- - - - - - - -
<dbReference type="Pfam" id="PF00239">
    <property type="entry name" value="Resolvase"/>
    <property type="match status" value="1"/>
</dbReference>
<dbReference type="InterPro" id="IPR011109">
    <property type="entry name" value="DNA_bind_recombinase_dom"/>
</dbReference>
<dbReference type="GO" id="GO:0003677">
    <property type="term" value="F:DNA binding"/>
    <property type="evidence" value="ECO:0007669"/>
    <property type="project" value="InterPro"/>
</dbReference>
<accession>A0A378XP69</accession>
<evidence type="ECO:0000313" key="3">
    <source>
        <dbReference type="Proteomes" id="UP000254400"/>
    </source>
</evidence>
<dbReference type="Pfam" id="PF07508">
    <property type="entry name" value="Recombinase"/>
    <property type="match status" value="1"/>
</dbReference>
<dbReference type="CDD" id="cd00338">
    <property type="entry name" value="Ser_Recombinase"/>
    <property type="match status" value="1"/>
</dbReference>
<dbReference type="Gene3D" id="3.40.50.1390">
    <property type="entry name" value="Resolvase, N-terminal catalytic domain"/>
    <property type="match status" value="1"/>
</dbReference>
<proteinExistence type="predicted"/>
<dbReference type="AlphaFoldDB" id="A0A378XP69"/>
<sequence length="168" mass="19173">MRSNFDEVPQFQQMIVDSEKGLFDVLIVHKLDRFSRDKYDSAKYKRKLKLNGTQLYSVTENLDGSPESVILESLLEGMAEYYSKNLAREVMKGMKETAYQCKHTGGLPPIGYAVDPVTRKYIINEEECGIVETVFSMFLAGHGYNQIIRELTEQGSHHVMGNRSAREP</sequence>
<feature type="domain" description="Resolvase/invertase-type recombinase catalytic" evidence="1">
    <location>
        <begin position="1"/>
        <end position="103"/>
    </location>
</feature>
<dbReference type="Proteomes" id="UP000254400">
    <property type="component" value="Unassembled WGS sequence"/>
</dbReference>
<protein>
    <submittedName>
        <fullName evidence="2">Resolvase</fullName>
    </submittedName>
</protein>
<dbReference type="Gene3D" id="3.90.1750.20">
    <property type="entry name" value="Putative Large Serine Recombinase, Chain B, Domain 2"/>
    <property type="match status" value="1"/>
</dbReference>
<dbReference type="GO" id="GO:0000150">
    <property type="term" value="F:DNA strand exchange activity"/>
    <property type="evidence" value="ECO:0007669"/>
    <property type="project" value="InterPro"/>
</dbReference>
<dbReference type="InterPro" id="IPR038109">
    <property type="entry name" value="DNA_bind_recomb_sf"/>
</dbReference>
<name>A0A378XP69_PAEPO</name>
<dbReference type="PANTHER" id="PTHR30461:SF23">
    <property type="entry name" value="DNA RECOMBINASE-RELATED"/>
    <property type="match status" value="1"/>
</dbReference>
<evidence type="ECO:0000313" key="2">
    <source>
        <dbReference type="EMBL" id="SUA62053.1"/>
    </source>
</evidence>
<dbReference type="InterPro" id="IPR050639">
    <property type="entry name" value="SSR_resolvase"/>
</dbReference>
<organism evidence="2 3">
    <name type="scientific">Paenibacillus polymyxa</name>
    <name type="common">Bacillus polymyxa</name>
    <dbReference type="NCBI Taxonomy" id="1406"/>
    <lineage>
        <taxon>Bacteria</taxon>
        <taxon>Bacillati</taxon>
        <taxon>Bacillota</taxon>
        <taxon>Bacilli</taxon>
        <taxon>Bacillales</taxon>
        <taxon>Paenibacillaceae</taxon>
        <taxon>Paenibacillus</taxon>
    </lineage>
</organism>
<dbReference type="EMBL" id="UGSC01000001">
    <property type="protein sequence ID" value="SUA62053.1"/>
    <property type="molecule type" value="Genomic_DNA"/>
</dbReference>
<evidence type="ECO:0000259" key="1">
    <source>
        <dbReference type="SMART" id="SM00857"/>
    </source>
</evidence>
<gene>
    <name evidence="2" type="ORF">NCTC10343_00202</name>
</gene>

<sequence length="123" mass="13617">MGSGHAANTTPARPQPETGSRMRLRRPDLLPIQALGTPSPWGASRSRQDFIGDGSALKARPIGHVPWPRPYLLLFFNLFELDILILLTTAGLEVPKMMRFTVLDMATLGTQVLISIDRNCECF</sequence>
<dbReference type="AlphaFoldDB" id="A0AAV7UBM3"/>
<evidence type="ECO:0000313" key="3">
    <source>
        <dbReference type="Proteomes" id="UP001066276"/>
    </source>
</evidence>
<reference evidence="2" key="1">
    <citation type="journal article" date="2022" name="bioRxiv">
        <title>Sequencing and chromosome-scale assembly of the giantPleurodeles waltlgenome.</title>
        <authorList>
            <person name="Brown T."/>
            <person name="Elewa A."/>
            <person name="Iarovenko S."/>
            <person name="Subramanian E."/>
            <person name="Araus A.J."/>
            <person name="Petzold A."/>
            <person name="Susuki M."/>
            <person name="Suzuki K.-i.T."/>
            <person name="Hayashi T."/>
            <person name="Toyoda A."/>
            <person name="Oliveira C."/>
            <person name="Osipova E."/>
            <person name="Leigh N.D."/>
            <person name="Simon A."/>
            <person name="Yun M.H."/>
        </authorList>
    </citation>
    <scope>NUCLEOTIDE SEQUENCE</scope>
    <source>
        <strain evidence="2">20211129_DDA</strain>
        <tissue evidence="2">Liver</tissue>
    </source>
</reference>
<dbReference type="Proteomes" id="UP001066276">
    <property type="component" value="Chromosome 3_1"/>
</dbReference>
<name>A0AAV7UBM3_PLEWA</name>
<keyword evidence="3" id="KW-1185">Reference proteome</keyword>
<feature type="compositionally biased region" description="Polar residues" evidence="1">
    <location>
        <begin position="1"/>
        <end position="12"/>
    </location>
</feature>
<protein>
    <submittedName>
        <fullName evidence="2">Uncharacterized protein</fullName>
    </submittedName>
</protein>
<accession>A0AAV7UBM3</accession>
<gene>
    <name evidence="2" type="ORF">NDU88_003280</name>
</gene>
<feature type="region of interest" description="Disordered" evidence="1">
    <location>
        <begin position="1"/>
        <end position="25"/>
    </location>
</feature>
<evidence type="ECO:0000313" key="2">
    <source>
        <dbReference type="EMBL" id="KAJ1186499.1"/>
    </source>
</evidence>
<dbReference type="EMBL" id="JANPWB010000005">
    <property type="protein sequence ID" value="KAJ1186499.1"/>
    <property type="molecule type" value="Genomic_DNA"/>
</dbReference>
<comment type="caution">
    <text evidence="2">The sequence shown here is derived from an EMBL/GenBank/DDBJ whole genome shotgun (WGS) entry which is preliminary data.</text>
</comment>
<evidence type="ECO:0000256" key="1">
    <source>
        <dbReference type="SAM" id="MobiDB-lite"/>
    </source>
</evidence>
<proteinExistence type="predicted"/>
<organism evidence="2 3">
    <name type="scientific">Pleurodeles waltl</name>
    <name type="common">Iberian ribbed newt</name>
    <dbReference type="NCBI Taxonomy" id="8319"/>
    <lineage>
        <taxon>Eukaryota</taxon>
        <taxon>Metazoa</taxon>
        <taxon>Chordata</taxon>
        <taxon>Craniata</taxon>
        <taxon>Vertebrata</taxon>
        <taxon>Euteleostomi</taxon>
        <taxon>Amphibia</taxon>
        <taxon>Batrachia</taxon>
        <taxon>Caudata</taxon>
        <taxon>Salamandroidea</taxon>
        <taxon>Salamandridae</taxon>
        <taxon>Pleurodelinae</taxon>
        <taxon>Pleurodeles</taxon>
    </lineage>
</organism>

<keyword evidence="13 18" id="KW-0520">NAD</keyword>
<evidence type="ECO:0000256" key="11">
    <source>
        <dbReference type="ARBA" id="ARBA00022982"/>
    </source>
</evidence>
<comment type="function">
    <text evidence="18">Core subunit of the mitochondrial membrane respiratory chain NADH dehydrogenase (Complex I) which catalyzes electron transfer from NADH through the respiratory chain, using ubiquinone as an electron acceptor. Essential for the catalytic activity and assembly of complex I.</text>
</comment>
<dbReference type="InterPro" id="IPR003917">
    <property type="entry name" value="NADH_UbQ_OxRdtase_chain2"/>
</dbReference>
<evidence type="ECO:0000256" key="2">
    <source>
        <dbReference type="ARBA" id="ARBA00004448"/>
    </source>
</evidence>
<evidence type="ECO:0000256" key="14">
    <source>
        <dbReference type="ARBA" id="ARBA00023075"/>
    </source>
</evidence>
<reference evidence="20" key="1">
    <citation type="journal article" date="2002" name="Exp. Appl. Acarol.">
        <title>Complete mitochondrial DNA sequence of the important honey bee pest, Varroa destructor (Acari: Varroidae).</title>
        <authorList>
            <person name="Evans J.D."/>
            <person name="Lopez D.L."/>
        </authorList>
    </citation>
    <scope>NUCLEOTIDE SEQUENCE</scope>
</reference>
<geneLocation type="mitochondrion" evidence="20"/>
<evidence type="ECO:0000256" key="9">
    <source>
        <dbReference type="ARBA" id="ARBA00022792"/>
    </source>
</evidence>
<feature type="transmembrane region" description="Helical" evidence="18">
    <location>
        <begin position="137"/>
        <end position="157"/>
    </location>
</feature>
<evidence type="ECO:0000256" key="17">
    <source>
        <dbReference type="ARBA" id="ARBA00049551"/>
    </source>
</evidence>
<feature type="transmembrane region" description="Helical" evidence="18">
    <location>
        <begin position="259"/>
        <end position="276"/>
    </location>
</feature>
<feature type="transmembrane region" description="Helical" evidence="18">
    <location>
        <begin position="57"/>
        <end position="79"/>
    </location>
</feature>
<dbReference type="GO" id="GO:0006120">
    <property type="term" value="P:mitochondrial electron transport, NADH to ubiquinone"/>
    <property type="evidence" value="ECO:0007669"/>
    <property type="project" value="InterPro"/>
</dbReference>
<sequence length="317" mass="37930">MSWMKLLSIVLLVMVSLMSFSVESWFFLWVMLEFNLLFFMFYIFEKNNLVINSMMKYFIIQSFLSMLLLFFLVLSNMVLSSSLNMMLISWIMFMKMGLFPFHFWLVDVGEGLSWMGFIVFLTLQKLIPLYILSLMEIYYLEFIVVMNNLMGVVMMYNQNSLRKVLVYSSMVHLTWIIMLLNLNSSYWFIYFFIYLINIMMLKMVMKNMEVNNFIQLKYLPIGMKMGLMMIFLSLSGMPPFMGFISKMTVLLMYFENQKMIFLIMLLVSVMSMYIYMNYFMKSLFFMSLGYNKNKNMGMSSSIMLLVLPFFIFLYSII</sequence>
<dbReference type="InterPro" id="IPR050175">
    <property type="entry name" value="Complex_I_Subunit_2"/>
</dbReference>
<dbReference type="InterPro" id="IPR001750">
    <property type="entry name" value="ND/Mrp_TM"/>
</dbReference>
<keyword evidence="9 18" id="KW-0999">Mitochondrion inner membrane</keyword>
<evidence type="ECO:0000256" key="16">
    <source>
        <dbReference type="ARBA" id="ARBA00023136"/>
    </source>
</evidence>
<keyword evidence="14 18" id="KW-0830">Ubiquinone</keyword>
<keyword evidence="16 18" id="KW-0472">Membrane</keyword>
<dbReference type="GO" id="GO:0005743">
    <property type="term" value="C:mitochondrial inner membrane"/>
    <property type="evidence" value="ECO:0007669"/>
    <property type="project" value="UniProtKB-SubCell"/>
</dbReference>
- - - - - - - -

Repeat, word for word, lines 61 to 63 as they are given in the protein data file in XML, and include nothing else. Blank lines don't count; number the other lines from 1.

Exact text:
<dbReference type="PANTHER" id="PTHR30461:SF23">
    <property type="entry name" value="DNA RECOMBINASE-RELATED"/>
    <property type="match status" value="1"/>